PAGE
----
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COVID-19: Is there a 'Moscow strain'? Sputnik V vaccine maker believes so

The Gamaleya National Center of Epidemiology and Microbiology, which developed COVID-19 vaccine Sputnik V, is studying the effectiveness of the jab against the new strain.

Gamaleya head Alexander Gintsburg said he believes that the strain is not resistant to COVID-19 jabs. Gamaleya head Alexander Gintsburg said he believes that the strain is not resistant to COVID-19 jabs.

There may be a new mutant of coronavirus in Russia's capital Moscow, so-called "Moscow strain", which may be behind the recent spike in cases in the city.

The Gamaleya National Center of Epidemiology and Microbiology, which developed COVID-19 vaccine Sputnik V, is studying the effectiveness of the jab against the new strain, as per Russian state-owned news agency RIA Novosti.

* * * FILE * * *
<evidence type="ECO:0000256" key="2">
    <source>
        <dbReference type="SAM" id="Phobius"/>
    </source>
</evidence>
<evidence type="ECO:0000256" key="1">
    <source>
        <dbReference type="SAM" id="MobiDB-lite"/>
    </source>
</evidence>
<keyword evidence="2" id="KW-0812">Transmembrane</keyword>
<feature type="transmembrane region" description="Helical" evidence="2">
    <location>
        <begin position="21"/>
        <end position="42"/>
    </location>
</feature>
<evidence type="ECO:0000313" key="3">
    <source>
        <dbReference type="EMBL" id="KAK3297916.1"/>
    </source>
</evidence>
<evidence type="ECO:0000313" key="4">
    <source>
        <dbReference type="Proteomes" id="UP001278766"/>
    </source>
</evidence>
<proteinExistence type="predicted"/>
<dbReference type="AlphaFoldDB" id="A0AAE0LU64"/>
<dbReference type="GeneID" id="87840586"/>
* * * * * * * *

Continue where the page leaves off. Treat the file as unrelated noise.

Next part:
"Now we are monitoring (the situation) in Moscow, and most importantly, Moscow may still have its own Moscow strains," Gamaleya Deputy Director Denis Logunov was quoted as saying. This led to the usage of term 'Moscow strain' for the new virus.

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The Russian capital has seen its COVID-19 cases double in the past week, which has led to speculations that the new strain could be behind this.

While there is very little information available about the strain, Gamaleya head Alexander Gintsburg said he believes that the strain is not resistant to COVID-19 jabs.

On Wednesday, Russia reported 13,397 new COVID-19 cases, with Moscow reporting 5,782 new cases.

Amidst the rise in new cases and vaccine hesitancy, city authorities in Moscow on Wednesday announced that all workers with public facing roles will be required to be vaccinated against COVID-19. Only 12 per cent Russians have been inoculated against the virus so far.

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